As co-founder and CTO of my last startup, Mu Dynamics, I had one hell of a ride for 7 years culminating in an acquisition. We built amazing things there, hired A+ people, survived through the worst in 2008, lived to tell the tale and in all aspects, it felt like an ultra marathon. There were highs and lows, walls to break down, blisters, scars and injuries, appendages falling off mid-run and a wave of relief as we crossed the finish line. Earlier this week, I registered to run my first ultra marathon in June this year, the Big Basin 50km and I was startled to see the connection between distance running and starting a company. I am the CEO of this new startup called my runner’s body. I don’t think my body has a proven business model yet, but that’s my job to figure it out.
I started my company with my co-founder Ajit, just as suddenly as I took up running. There was this thing in my gut that nudged me to jump first and figure things out later. All we had was an inkling of an idea and the strong urge to run free. No real sense of the market we were addressing nor how long it was going to take us to finish the run. Maybe that was a bad thing, I dunno, but things seemed to have worked out one way or the other. In 6 months we had built our first product. About the same time it took me to run the San Francisco Half Marathon after I started running. The euphoria that we were on to something was undeniable. Almost to the point of cockiness. If we can run a half marathon, how hard can a full really be? Just because we built a product, the market must exist, right? Right?
Just because we built a product, the market must exist, right?
The Wall, Pit and Abyss
Then came the ankle pain, customer issues, sore calves, support calls, IT band syndrome, hiring and scaling, tempo runs, figuring out the market, wondering why we got shin splints and why didn’t anyone tell us about these before we started? R.I.C.E. helped, but startups don’t have foam rollers. This was a persistent hunt, the one where you run a kudu down to exhaustion or you die in the process. Every injury felt different, unique just like our customers. Why can’t the IT band get along with my ankles? Can someone please spot a pattern here to identify a replicable sales model? Why does trail running have to be so different from asphalt? And what do you mean this is looking like a DNF (that’s Did Not Finish, for you non-runners). I can’t help but share this amazing slide by Scott Dunlap, an ultra runner with an awesome blog and you can see the connection I’m talking about. We were approaching the Wall and it was time to dig deep.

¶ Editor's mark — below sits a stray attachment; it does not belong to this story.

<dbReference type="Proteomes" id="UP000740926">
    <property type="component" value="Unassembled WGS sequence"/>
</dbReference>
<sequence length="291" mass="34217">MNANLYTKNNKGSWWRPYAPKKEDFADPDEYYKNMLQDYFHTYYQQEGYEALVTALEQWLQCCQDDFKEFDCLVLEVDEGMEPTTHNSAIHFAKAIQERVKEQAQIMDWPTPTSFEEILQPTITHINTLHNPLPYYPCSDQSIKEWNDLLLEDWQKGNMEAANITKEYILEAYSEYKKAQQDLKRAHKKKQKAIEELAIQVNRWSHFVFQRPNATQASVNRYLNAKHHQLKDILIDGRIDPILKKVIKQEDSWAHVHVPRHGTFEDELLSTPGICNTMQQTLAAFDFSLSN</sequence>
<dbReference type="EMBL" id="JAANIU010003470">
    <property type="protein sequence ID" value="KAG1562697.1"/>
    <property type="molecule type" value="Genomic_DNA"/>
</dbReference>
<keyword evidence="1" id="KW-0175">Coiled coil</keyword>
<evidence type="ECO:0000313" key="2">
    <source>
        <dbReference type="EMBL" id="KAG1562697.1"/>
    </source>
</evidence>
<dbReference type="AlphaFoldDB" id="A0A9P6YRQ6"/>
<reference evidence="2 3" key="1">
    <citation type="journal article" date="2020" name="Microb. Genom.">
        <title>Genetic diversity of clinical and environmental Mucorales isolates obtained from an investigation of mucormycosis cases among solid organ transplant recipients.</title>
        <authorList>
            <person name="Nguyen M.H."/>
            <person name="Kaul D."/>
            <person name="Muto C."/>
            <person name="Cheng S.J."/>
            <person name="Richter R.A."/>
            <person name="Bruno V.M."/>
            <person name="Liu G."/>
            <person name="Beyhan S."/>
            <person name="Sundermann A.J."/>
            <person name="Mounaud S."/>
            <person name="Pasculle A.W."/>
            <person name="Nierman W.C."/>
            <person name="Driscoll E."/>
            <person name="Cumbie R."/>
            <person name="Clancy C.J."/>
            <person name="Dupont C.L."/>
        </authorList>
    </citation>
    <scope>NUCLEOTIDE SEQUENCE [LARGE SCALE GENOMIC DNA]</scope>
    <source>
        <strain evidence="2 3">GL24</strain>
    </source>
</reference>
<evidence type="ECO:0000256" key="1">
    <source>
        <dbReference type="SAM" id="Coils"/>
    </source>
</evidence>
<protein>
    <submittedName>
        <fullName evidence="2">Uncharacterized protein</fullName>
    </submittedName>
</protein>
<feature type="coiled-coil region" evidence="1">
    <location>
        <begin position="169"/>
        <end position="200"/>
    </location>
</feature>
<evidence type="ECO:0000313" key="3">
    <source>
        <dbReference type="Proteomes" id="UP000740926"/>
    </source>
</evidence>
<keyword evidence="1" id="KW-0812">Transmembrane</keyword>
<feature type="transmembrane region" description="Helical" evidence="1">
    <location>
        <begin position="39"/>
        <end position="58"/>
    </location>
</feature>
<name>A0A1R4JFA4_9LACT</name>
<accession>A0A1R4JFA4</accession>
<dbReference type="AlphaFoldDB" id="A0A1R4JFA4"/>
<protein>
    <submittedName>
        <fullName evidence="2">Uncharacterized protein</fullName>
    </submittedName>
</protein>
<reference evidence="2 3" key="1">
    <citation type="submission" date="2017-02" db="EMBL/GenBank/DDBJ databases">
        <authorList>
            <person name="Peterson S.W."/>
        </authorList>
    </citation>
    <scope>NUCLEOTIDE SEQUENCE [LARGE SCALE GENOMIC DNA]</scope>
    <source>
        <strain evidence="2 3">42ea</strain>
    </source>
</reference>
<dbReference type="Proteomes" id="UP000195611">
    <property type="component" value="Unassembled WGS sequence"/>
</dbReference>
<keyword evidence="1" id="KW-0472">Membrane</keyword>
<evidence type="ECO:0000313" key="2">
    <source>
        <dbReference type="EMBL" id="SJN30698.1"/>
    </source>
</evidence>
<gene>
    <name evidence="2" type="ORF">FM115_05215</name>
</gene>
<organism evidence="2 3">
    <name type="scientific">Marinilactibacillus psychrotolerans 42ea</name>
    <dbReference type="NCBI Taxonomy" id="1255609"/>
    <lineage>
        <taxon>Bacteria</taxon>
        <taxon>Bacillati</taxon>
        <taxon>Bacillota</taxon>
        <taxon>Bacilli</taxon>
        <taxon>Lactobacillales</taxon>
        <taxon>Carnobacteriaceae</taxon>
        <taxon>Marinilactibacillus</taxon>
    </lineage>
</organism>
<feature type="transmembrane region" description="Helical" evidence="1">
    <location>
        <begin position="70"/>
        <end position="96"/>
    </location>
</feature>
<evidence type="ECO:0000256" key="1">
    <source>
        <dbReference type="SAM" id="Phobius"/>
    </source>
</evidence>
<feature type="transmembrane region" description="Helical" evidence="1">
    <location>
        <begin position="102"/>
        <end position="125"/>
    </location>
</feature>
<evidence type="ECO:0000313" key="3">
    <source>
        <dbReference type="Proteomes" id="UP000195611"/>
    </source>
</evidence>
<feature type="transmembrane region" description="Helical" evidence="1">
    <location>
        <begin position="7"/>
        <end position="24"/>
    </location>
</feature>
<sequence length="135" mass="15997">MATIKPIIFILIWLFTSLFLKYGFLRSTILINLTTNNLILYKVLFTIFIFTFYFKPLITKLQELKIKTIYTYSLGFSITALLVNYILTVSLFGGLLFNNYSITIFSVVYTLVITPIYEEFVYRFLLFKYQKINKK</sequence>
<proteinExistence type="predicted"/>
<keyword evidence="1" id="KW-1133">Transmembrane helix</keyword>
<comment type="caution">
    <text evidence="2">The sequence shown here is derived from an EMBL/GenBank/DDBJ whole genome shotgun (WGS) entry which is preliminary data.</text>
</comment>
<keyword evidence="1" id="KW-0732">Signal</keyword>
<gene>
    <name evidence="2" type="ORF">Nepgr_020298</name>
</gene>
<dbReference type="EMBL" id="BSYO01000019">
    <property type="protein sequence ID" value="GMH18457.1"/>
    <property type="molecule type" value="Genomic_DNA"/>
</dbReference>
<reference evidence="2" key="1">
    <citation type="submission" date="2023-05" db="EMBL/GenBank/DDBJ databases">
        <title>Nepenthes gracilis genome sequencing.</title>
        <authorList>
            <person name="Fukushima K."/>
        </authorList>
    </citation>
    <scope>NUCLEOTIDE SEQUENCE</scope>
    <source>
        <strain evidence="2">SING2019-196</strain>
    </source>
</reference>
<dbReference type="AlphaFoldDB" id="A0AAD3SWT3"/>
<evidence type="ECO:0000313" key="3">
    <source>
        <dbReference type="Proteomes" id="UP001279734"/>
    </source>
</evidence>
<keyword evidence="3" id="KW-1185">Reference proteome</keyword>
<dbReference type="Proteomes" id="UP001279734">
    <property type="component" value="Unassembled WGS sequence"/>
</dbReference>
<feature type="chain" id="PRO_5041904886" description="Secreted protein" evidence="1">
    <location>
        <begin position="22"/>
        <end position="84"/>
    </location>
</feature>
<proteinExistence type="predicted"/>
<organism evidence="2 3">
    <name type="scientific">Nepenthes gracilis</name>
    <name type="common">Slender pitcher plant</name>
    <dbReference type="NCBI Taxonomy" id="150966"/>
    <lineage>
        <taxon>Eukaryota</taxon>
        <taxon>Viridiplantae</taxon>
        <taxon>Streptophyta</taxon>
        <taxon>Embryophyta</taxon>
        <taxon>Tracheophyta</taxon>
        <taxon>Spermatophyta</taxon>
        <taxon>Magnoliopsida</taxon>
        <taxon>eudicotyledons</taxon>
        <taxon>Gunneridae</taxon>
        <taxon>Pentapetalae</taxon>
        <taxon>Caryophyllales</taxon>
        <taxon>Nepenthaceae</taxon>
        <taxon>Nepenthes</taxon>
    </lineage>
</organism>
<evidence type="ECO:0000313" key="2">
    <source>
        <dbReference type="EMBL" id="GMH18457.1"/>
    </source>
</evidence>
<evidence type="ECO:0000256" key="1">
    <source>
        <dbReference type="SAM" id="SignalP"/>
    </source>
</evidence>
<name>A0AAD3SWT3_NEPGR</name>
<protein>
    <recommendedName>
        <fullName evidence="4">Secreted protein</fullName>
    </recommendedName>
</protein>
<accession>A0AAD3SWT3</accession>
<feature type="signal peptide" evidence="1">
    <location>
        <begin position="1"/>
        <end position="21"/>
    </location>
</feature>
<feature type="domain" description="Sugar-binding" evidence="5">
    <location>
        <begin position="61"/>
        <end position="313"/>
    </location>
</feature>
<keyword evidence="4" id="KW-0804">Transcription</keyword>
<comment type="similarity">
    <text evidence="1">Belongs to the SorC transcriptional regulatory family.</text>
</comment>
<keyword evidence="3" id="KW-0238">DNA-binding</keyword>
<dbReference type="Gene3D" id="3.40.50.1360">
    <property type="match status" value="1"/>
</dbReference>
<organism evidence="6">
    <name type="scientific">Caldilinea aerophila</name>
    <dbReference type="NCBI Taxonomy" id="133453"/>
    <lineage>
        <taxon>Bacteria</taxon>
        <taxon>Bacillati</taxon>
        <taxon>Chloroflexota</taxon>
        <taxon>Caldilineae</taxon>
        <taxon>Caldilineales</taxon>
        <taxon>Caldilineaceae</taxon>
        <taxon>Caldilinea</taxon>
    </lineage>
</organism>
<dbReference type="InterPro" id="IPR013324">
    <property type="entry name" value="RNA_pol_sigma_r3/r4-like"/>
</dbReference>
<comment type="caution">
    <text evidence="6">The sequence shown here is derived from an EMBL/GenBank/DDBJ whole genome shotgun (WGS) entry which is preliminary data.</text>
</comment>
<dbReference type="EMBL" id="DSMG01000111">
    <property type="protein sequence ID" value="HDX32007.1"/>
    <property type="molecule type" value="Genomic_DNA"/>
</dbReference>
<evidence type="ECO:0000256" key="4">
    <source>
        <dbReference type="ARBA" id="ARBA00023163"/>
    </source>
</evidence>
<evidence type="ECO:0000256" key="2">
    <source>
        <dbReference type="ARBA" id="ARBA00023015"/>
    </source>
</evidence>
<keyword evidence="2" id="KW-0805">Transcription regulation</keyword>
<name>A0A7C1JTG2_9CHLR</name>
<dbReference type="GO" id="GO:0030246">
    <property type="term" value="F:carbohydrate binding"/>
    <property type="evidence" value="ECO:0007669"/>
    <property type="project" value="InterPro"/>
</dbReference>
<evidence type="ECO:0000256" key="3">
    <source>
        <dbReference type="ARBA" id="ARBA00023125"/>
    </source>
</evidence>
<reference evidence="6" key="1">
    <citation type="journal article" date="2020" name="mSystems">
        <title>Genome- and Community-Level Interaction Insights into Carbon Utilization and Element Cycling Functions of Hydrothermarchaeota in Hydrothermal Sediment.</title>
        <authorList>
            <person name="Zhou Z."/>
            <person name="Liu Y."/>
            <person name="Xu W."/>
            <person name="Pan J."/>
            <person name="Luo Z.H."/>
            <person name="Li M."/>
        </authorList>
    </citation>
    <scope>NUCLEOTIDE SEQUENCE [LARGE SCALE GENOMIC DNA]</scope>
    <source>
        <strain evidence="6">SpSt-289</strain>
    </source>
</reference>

Layoff to founders is worse than falling toenails for distance runners.
If there’s such thing as a Wall in startup, we hit it and we hit it so hard that it felt more like an Abyss. Layoffs to founders is worse than falling toe nails for distance runners. They hurt and makes you wonder about 42, in all of it’s goriness. As for my own ultra running, I’m just approaching the wall. My last run this past week was 18 miles with a 3,000 ft elevation gain doing hill repeats on Wildcat Loop. I could feel the wall at the end of three hours of running. But unlike a startup, I’m going to linger here for just a little longer, getting to know this beast. Over the next few months, I’m going to have to find out the right mix of Cliff bars, bean burritos, electrolytes and pinole to see if that series B can help me over the wall.
The Lean Startup
I’ve lost 20 pounds over the last year and kept it off and I’m sure this is going to make a difference. Timex HRM and Strava are now my Pivotal Tracker. Articles about electrolytes, sodium and potassium levels, duct tape for blisters are my new user manuals. Yes, duct tape. Apparently they are BFF for distance runners. The big difference though, is that startups have to cross the chasm once (one hopes). But you have to cross the wall on every single distance run, because nature’s a sadist. I never had Biology lessons in high school (long story), but I know my lower limb anatomy like the back of an EC2 load balancer. As a CEO, it’s now my job to make sure all 6 cylinders are firing to get to the finish line. That my runner’s body only has 3 cylinders was just an oversight on someone’s part before I took up the job. But now that I have the reins, it doesn’t matter. I don’t have a retention package nor golden handcuffs when I get to the finish line – just a brief encounter with the flow, the highest point of euphoria. And that’s got to be worth everything.
Because, I’m the CEO of my new startup. My runner’s body. Here’s to a great finish!